The Somme area in northern France has chosen a new name. Authorities voted to ditch the title that’s so synonymous with one of the First World War’s bloodiest battles in favour of a new one.
And the alternative brand Somme is Samariens. Which, in case you’re wondering, is derived from Samara, the Latin name for the Somme, which means “long tranquil river”.
Somme isn’t the only region tinkering with its identity – 2012 officially brought another, much less radical change into effect in Denmark.
The Danish town of Aarhus has added an extra ‘a’ to the spelling of its name. Signs are being changed and maps redrawn. And some residents are up in arms. That’s arms with one ‘a’. But the municipal authorities have voted the changes through.
The town’s former mayor, Nicolai Wammen says that he thinks the new spelling will strengthen the city’s international profile and make it easier to access Aarhus via the internet.
Can cities really be reborn by giving themselves a new title? Of course, Norma Jeane did it, and look where that got her. Ditto, John Wayne and Elle Macpherson.
But it’s not all bureaucratic meddling. Cities once re-Christened by narcissistic despots who hoped their legacy might be enhanced by having their name immortalised on the map, desperately need new identities. They deserve a get-out-of-jail-free card.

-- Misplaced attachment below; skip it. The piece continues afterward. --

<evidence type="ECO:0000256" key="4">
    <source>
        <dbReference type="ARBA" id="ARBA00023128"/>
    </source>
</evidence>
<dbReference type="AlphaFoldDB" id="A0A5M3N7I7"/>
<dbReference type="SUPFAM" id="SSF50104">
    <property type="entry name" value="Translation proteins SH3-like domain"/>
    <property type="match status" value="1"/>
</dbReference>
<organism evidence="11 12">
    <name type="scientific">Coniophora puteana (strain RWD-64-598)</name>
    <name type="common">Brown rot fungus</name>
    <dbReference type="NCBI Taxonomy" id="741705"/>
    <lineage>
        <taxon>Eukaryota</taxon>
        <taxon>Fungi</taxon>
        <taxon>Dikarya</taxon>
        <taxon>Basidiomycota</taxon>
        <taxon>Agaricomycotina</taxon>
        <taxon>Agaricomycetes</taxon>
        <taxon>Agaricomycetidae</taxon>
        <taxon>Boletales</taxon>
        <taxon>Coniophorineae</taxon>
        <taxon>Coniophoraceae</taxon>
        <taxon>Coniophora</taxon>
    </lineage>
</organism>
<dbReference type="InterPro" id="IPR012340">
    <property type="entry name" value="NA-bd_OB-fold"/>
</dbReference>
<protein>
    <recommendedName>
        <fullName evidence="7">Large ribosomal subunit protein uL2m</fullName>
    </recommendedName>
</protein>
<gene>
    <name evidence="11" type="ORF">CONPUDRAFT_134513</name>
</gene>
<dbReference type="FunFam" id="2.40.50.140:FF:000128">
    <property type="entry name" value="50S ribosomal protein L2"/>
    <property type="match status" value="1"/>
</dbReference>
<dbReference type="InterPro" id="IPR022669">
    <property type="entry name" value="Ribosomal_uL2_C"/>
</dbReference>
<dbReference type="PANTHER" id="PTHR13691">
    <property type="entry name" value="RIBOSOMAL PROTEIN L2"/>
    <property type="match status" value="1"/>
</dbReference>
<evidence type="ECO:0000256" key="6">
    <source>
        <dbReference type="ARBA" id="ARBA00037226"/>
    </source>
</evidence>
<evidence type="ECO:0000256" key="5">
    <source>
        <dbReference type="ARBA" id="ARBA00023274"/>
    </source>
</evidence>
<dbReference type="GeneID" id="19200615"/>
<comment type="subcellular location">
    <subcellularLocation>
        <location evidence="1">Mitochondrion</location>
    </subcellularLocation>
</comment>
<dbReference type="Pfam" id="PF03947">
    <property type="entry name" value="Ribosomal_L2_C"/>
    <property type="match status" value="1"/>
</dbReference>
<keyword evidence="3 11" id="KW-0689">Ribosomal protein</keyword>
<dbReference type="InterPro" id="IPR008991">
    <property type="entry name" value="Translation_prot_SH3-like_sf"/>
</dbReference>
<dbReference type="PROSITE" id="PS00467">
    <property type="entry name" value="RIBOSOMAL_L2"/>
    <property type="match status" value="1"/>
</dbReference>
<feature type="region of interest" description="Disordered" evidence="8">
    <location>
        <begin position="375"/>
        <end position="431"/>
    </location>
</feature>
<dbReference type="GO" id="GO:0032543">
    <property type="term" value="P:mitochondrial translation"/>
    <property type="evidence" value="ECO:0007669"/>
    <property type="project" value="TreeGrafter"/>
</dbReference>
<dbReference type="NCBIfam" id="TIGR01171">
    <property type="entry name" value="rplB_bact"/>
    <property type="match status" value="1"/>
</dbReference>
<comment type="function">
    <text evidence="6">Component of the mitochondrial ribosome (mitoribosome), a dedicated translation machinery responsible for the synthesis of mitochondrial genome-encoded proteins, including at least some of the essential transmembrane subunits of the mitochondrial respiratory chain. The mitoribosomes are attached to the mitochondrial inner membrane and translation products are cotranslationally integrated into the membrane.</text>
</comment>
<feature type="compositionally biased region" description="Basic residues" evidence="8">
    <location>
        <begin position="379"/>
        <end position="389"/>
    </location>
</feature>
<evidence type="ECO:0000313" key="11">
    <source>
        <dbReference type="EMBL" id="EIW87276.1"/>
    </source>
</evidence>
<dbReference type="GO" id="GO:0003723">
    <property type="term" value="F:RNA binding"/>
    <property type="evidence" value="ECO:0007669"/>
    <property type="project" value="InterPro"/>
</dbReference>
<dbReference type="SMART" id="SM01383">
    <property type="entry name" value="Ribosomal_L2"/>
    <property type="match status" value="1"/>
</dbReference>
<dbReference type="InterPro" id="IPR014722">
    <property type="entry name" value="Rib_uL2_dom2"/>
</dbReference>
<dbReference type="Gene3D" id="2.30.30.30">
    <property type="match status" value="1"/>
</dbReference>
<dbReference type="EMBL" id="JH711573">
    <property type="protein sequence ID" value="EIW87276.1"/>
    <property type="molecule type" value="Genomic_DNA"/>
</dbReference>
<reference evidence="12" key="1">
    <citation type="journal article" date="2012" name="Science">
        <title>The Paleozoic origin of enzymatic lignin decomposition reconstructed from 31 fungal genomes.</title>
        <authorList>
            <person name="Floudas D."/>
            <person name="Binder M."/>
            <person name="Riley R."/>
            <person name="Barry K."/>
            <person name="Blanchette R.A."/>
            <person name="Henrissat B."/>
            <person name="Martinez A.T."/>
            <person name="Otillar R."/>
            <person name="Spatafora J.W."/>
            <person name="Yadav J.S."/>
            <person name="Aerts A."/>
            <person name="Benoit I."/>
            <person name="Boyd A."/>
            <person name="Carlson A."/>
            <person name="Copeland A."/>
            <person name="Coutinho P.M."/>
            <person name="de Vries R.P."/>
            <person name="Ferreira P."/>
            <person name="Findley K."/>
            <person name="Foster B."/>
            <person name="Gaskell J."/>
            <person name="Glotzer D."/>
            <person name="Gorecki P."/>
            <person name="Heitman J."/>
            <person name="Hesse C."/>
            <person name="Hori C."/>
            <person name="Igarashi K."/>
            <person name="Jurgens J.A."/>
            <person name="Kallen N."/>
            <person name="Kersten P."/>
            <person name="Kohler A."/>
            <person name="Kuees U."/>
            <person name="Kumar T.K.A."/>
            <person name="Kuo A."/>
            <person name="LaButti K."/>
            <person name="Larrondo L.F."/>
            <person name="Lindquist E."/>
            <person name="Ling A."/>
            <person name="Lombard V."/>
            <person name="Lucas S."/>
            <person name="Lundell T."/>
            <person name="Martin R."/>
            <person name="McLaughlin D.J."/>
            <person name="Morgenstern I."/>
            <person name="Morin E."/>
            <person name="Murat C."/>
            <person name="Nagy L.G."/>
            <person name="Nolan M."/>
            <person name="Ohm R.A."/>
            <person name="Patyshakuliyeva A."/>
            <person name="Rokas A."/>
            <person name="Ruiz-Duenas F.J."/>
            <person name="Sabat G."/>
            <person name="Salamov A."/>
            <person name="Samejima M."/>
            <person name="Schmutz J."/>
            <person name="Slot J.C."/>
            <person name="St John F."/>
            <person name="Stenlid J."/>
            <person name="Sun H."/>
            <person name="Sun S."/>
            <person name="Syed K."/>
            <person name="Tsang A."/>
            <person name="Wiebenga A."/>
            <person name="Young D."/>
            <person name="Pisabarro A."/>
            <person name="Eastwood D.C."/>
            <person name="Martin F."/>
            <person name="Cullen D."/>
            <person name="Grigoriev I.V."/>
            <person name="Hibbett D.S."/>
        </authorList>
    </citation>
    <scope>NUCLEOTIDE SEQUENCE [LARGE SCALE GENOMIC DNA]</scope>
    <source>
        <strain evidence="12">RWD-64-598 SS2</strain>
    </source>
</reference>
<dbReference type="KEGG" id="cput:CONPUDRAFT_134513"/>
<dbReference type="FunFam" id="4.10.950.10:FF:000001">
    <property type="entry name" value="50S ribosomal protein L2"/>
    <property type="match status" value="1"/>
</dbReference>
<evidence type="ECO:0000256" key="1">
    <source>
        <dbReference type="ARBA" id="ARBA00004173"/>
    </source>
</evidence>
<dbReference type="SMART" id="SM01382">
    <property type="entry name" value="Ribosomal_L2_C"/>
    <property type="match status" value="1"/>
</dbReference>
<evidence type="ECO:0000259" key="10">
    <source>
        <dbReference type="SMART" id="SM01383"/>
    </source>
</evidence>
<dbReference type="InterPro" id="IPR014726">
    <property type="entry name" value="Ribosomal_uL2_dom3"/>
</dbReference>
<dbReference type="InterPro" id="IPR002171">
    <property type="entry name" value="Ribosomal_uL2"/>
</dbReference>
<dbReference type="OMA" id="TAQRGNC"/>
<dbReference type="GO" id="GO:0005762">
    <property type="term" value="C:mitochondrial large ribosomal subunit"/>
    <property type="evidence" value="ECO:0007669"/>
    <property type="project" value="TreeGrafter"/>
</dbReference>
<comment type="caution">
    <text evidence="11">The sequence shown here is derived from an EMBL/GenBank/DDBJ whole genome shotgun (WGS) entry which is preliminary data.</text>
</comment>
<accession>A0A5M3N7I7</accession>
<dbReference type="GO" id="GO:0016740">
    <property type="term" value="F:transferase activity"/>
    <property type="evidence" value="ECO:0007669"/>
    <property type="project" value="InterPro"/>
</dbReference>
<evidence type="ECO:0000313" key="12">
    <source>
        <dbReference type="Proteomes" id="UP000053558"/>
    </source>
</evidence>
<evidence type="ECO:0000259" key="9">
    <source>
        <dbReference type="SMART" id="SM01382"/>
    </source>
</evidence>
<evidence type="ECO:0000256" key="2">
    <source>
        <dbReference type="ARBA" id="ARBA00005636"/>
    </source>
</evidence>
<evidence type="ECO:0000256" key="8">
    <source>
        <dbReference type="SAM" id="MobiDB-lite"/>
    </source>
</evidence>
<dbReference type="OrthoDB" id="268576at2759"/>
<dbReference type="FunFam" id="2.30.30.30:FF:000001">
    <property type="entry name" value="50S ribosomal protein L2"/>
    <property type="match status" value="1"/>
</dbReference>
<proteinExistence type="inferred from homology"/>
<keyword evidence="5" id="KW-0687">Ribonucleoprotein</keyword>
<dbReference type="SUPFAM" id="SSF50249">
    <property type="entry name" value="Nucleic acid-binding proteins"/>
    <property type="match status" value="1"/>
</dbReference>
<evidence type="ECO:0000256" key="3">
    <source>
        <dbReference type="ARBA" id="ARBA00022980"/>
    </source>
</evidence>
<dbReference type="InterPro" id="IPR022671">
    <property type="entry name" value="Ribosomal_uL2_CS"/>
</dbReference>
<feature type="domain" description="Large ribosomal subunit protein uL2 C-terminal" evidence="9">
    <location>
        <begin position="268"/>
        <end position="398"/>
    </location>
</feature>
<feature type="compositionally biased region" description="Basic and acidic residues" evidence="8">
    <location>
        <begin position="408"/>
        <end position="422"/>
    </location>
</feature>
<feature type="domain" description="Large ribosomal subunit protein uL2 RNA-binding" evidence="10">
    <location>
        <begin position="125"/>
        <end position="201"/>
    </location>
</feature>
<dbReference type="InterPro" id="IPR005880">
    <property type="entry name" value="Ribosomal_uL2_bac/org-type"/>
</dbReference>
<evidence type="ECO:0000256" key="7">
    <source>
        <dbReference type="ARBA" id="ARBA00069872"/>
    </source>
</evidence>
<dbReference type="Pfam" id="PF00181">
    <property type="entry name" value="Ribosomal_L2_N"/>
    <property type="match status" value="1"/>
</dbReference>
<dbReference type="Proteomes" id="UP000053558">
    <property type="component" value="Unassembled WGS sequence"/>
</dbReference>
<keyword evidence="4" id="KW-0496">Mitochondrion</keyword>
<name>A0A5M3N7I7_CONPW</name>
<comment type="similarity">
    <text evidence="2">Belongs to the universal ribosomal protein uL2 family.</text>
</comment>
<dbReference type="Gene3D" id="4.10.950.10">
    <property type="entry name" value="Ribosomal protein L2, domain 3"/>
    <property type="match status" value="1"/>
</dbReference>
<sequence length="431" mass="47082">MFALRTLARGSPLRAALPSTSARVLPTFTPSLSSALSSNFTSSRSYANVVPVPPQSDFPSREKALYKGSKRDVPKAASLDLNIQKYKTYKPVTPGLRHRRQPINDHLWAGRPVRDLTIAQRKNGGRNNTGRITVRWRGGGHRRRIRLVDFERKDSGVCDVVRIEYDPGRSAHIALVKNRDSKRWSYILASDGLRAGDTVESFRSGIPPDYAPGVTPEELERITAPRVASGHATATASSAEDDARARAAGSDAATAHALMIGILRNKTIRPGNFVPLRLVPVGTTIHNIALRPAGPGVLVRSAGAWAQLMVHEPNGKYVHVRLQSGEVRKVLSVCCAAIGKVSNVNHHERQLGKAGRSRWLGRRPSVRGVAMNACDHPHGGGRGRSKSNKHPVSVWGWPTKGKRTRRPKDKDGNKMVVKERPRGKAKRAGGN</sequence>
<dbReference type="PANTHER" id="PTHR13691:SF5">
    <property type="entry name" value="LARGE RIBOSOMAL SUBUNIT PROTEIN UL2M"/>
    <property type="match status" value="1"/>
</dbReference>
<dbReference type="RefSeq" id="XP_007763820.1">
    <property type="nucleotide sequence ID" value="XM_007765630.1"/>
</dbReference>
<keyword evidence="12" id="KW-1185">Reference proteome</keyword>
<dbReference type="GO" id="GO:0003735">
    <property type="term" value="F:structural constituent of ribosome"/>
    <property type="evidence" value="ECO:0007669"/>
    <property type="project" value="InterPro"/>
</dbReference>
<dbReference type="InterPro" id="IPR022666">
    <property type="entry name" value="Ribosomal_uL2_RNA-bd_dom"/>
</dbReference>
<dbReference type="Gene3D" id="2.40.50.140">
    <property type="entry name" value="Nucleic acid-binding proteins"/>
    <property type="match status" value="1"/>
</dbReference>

Take Kisangani, capital of Orientale Province in Democratic Republic of Congo – it was once called Stanleyville after explorer Henry Morton Stanley. And then of course there was Leningrad and Stalingrad. Where to start with those?
But historical connotations don’t count. So surely the Somme crowd should stick with it.
In the UK there are many valiant places who simply choose to embrace their names – Crapstone, Ugley and Titty Ho to name but a few.
What is in a name anyway? The residents of Somme should focus less on rebranding the title of their province and more on the essence and joie de vivre of their area.
A grim, gruesome episode shouldn’t haunt the region. They need to find a creative, positive way of overcoming the events that scarred a landscape and tarnished its name.